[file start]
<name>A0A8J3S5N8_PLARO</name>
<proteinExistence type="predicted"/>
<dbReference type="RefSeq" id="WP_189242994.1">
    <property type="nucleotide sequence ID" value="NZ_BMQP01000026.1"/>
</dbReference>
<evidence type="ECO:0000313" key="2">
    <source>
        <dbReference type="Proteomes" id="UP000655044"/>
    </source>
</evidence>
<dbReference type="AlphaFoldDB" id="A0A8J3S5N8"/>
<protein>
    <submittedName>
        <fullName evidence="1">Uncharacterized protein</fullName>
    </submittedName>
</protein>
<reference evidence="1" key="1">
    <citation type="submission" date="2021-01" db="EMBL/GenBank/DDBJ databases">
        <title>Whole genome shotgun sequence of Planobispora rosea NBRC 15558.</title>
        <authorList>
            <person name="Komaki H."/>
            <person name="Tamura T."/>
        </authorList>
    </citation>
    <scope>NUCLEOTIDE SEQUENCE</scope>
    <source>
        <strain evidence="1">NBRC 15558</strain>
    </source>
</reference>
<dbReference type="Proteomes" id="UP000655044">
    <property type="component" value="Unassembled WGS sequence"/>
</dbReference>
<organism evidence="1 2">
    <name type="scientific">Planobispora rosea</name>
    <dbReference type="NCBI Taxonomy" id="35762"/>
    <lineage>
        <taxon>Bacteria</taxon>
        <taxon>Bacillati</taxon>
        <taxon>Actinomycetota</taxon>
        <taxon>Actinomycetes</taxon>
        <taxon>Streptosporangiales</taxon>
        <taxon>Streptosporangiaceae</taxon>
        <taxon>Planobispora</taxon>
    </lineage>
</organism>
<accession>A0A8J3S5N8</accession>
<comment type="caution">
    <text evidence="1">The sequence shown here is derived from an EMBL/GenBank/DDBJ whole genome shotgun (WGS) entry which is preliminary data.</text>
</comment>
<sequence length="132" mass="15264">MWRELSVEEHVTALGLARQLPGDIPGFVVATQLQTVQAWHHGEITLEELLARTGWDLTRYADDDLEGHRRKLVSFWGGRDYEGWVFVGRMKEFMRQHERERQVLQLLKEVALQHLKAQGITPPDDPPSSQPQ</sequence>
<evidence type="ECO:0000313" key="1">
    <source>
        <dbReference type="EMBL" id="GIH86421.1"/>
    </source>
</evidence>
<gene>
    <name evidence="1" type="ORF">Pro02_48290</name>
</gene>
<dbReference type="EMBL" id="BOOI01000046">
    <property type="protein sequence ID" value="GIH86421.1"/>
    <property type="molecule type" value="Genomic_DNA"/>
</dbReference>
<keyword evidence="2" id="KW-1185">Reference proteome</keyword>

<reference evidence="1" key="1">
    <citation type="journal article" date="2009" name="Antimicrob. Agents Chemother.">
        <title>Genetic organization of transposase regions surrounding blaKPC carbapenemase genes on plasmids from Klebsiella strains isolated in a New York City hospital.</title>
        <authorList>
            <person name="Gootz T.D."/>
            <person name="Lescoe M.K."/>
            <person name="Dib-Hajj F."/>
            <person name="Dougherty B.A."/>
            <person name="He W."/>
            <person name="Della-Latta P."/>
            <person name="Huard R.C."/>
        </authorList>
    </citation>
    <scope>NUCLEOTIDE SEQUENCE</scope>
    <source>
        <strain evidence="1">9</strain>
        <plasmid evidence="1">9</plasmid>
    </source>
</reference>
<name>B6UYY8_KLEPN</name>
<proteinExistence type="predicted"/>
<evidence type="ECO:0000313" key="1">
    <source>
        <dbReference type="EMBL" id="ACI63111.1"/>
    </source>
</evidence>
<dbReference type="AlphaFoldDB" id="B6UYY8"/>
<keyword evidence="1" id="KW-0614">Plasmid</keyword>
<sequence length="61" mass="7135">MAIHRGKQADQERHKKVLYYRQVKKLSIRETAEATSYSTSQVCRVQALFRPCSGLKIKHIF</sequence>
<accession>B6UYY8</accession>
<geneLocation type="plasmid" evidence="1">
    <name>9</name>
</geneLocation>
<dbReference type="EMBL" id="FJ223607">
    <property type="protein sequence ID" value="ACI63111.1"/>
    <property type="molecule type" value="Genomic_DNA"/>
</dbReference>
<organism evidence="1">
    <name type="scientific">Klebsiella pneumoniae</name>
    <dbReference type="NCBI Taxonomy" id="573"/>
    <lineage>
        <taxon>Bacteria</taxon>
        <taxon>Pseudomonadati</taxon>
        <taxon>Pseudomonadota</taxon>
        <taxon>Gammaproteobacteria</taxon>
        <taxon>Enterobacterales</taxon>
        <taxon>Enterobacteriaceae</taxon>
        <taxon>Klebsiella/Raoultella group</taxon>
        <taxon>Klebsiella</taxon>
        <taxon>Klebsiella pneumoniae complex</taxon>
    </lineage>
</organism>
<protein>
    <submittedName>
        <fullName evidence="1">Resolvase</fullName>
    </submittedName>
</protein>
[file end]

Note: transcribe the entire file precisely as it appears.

<name>A0A8J3S5N8_PLARO</name>
<proteinExistence type="predicted"/>
<dbReference type="RefSeq" id="WP_189242994.1">
    <property type="nucleotide sequence ID" value="NZ_BMQP01000026.1"/>
</dbReference>
<evidence type="ECO:0000313" key="2">
    <source>
        <dbReference type="Proteomes" id="UP000655044"/>
    </source>
</evidence>
<dbReference type="AlphaFoldDB" id="A0A8J3S5N8"/>
<protein>
    <submittedName>
        <fullName evidence="1">Uncharacterized protein</fullName>
    </submittedName>
</protein>
<reference evidence="1" key="1">
    <citation type="submission" date="2021-01" db="EMBL/GenBank/DDBJ databases">
        <title>Whole genome shotgun sequence of Planobispora rosea NBRC 15558.</title>
        <authorList>
            <person name="Komaki H."/>
            <person name="Tamura T."/>
        </authorList>
    </citation>
    <scope>NUCLEOTIDE SEQUENCE</scope>
    <source>
        <strain evidence="1">NBRC 15558</strain>
    </source>
</reference>
<dbReference type="Proteomes" id="UP000655044">
    <property type="component" value="Unassembled WGS sequence"/>
</dbReference>
<organism evidence="1 2">
    <name type="scientific">Planobispora rosea</name>
    <dbReference type="NCBI Taxonomy" id="35762"/>
    <lineage>
        <taxon>Bacteria</taxon>
        <taxon>Bacillati</taxon>
        <taxon>Actinomycetota</taxon>
        <taxon>Actinomycetes</taxon>
        <taxon>Streptosporangiales</taxon>
        <taxon>Streptosporangiaceae</taxon>
        <taxon>Planobispora</taxon>
    </lineage>
</organism>
<accession>A0A8J3S5N8</accession>
<comment type="caution">
    <text evidence="1">The sequence shown here is derived from an EMBL/GenBank/DDBJ whole genome shotgun (WGS) entry which is preliminary data.</text>
</comment>
<sequence length="132" mass="15264">MWRELSVEEHVTALGLARQLPGDIPGFVVATQLQTVQAWHHGEITLEELLARTGWDLTRYADDDLEGHRRKLVSFWGGRDYEGWVFVGRMKEFMRQHERERQVLQLLKEVALQHLKAQGITPPDDPPSSQPQ</sequence>
<evidence type="ECO:0000313" key="1">
    <source>
        <dbReference type="EMBL" id="GIH86421.1"/>
    </source>
</evidence>
<gene>
    <name evidence="1" type="ORF">Pro02_48290</name>
</gene>
<dbReference type="EMBL" id="BOOI01000046">
    <property type="protein sequence ID" value="GIH86421.1"/>
    <property type="molecule type" value="Genomic_DNA"/>
</dbReference>
<keyword evidence="2" id="KW-1185">Reference proteome</keyword>

<reference evidence="1" key="1">
    <citation type="journal article" date="2009" name="Antimicrob. Agents Chemother.">
        <title>Genetic organization of transposase regions surrounding blaKPC carbapenemase genes on plasmids from Klebsiella strains isolated in a New York City hospital.</title>
        <authorList>
            <person name="Gootz T.D."/>
            <person name="Lescoe M.K."/>
            <person name="Dib-Hajj F."/>
            <person name="Dougherty B.A."/>
            <person name="He W."/>
            <person name="Della-Latta P."/>
            <person name="Huard R.C."/>
        </authorList>
    </citation>
    <scope>NUCLEOTIDE SEQUENCE</scope>
    <source>
        <strain evidence="1">9</strain>
        <plasmid evidence="1">9</plasmid>
    </source>
</reference>
<name>B6UYY8_KLEPN</name>
<proteinExistence type="predicted"/>
<evidence type="ECO:0000313" key="1">
    <source>
        <dbReference type="EMBL" id="ACI63111.1"/>
    </source>
</evidence>
<dbReference type="AlphaFoldDB" id="B6UYY8"/>
<keyword evidence="1" id="KW-0614">Plasmid</keyword>
<sequence length="61" mass="7135">MAIHRGKQADQERHKKVLYYRQVKKLSIRETAEATSYSTSQVCRVQALFRPCSGLKIKHIF</sequence>
<accession>B6UYY8</accession>
<geneLocation type="plasmid" evidence="1">
    <name>9</name>
</geneLocation>
<dbReference type="EMBL" id="FJ223607">
    <property type="protein sequence ID" value="ACI63111.1"/>
    <property type="molecule type" value="Genomic_DNA"/>
</dbReference>
<organism evidence="1">
    <name type="scientific">Klebsiella pneumoniae</name>
    <dbReference type="NCBI Taxonomy" id="573"/>
    <lineage>
        <taxon>Bacteria</taxon>
        <taxon>Pseudomonadati</taxon>
        <taxon>Pseudomonadota</taxon>
        <taxon>Gammaproteobacteria</taxon>
        <taxon>Enterobacterales</taxon>
        <taxon>Enterobacteriaceae</taxon>
        <taxon>Klebsiella/Raoultella group</taxon>
        <taxon>Klebsiella</taxon>
        <taxon>Klebsiella pneumoniae complex</taxon>
    </lineage>
</organism>
<protein>
    <submittedName>
        <fullName evidence="1">Resolvase</fullName>
    </submittedName>
</protein>